During the 1950s Ivar Haglund’s first version of his famous Acres of Clams restaurants opened on Seattle’s busy Broadway Avenue. My buddy Tom and I competed to see who could swallow the most butter clams in a sitting. Leaving our mess behind in the form of open shells, crumpled napkins, and empty paper cups, we drove into the night filling the car with self-congratulations. A true Seattle seafood feast.
Proprietor Ivar Haglund entered my consciousness years before the Broadway clam raids. Listening to the radio was more than an idle pastime in my youth — it was an aural passion. Ivar’s gravelly nasal twang became a KJR radio feature, especially when he sang with his simple guitar accompaniment. My favorite was “the Old Settler.” Ivar claimed to have learned that style of song, and many like it, from Pete Seeger and Woodie Guthrie. It’s curious that Ivar gave credit to Seeger and Guthrie because the 1870s “Settler” doggerel was written by Olympia politician, cartoonist and writer Francis Henry, who had been around the Puget Sound country for many years.
That song’s frequently quoted lines from “the Old Settler” were: “No longer a slave to ambition/ I laugh at the world and its shams/ As I survey my happy condition/ Surrounded by acres of clams.”
Ivar Haglund’s affinity for political radicals and their theme-songs arose from the 1930s Great Depression. He was a West Seattle native born in 1905. He came from a family (Swedish father, Norwegian mother) steeped in music, Swedish traditions, and sea-faring lore. The Alki and Seattle waterfronts were Ivar Haglund’s playgrounds. His cousins owned one of Oregon’s first public aquariums and Ivar himself tried his hand at commercial fishing.
After graduating from the University of Washington in economics in 1928, he searched for work with little success. All around him, especially near the Seattle waterfront and railroad yards, transients and proud struggling families were living in “Hoovervilles.” Ivar tried the bohemian life for a few years, strumming his guitar and walking beaches and by-ways.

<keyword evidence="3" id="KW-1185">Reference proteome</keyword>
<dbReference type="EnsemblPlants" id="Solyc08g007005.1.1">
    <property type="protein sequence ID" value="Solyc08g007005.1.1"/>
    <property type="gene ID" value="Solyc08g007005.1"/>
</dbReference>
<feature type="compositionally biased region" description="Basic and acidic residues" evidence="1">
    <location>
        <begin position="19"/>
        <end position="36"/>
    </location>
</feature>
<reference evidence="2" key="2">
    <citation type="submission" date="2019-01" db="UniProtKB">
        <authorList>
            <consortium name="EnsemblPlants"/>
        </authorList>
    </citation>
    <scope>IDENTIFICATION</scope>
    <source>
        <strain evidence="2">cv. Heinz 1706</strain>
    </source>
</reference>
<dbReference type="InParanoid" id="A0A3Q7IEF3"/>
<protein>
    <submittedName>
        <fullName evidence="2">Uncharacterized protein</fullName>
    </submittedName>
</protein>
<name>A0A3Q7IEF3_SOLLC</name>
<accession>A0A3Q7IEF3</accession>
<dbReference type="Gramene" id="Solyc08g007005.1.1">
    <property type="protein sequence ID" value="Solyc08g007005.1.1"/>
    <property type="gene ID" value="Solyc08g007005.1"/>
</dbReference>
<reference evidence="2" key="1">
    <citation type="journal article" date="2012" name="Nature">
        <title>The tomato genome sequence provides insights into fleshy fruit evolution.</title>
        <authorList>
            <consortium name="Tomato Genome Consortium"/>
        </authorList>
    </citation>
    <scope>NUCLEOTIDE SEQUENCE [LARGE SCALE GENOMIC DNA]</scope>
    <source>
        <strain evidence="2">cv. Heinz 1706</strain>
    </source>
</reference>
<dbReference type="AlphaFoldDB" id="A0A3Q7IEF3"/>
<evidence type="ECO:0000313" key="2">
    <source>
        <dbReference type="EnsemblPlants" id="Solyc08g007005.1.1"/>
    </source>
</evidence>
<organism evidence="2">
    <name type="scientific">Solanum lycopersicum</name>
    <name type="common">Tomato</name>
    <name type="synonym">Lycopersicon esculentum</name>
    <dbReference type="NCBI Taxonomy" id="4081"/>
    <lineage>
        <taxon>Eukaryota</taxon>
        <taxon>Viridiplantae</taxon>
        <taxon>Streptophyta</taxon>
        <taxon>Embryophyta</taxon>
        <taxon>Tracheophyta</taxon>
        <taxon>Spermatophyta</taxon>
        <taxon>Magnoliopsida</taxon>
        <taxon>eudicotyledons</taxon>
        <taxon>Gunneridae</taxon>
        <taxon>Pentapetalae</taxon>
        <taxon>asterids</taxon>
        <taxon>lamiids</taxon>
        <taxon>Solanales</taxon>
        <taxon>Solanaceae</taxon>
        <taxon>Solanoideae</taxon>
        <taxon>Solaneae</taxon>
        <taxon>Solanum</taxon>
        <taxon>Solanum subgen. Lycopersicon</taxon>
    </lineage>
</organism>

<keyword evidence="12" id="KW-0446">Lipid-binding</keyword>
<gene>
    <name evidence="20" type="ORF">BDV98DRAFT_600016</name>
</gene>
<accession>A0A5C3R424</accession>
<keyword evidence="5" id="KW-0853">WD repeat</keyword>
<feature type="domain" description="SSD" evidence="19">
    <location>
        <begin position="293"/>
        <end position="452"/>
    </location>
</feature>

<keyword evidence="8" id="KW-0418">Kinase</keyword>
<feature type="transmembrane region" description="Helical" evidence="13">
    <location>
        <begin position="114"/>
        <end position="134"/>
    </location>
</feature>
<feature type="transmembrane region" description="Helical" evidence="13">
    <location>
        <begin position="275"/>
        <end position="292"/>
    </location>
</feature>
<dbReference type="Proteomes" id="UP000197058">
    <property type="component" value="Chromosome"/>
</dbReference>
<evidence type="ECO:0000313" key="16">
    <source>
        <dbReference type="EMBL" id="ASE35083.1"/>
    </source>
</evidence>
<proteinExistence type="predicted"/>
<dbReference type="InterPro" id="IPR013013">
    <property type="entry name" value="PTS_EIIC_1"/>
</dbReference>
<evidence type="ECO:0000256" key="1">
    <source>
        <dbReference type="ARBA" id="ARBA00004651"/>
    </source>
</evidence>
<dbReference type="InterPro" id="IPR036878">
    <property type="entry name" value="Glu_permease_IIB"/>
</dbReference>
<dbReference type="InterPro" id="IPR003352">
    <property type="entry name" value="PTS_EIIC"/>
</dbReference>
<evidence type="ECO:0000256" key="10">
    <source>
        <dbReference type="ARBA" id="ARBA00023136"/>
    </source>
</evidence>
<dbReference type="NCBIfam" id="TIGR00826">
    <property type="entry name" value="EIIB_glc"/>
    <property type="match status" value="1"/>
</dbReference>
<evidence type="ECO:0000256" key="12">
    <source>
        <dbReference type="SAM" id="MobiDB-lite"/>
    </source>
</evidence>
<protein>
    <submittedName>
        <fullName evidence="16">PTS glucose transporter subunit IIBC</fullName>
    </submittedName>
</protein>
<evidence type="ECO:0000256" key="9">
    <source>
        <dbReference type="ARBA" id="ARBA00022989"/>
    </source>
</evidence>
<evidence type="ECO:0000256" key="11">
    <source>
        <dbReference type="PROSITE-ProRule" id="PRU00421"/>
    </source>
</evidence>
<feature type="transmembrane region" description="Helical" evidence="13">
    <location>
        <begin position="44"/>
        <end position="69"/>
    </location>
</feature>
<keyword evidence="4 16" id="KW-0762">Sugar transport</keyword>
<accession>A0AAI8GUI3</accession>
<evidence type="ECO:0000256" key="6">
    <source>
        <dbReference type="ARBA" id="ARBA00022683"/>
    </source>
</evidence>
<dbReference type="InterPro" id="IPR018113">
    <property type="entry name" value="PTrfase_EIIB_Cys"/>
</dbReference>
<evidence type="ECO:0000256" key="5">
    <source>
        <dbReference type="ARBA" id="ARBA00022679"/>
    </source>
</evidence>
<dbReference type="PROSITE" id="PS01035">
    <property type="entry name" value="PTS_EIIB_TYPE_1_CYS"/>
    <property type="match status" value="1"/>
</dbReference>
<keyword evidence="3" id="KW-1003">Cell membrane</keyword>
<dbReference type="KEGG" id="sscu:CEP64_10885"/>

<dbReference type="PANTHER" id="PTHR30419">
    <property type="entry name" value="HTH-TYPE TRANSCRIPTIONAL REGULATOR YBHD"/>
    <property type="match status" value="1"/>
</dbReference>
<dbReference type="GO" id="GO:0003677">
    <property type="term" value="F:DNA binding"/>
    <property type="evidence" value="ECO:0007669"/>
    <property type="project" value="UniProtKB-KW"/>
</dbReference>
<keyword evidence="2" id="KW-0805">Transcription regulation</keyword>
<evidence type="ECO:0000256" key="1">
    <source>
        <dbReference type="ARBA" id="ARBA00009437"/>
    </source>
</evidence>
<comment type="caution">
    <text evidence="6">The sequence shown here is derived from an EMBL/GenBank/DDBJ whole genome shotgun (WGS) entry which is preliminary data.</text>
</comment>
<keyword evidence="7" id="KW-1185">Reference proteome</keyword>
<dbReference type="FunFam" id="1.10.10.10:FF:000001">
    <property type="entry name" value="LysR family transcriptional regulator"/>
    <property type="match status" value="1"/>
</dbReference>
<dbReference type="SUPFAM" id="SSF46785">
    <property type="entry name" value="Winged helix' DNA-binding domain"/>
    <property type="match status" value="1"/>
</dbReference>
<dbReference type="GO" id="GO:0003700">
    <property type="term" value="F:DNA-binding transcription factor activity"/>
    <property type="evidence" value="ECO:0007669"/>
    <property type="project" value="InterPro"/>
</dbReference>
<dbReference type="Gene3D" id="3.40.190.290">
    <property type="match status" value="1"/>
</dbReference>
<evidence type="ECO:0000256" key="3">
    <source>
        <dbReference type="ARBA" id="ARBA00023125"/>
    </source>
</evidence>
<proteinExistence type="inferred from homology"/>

Finally, encouraged by his cousins in Seaside, Oregon, Ivar opened a small aquarium at Seattle’s Pier 54, then home of the Washington Fish and Oyster Company (my employer, years later, while working summer cannery jobs in Alaska). For a time, Ivar set seines at Alki Beach to catch specimens for his waterfront tanks.
In the midst of this salty activity, Ivar got a call from Morris Alhadeff, a familiar personality at Seattle radio station KJR. Ivar brought his guitar to the interview. That 1940 radio appearance was the beginning of Ivar’s “public” exposure. His relatively ignored aquarium got free advertising and Ivar’s voice and tall tales became popular local features. In 1946, Ivar expanded his operation, cleverly using his radio personality to open the first Ivar’s Acres of Clams restaurant, initially as a fancy white-tablecloth establishment and later as the corny, fish-net decor of today.
Before Ivar Haglund died in 1985, he had become a local legend as a pre-eminent restaurateur, Seattle Port Commissioner (for which he filed as a prank), owner of the landmark Smith Tower with its huge and controversial salmon windsock flapping in the breeze, and famous feeder of seagulls. His ads and stunts were spoofs.
My last personal memory of Ivar is when I sat next to him at a 1983 screening of a new documentary about radical Seattle figure Anna Louise Strong, whom I had just profiled in a local publication.
My friend and I still enjoy a cup of clam nectar at Ivar’s on the Seattle waterfront, then stroll next door to the historic fire station to look at sculptor Rich Beyer’s touching and humorous memorial to Ivar illegally feeding his beloved seagulls.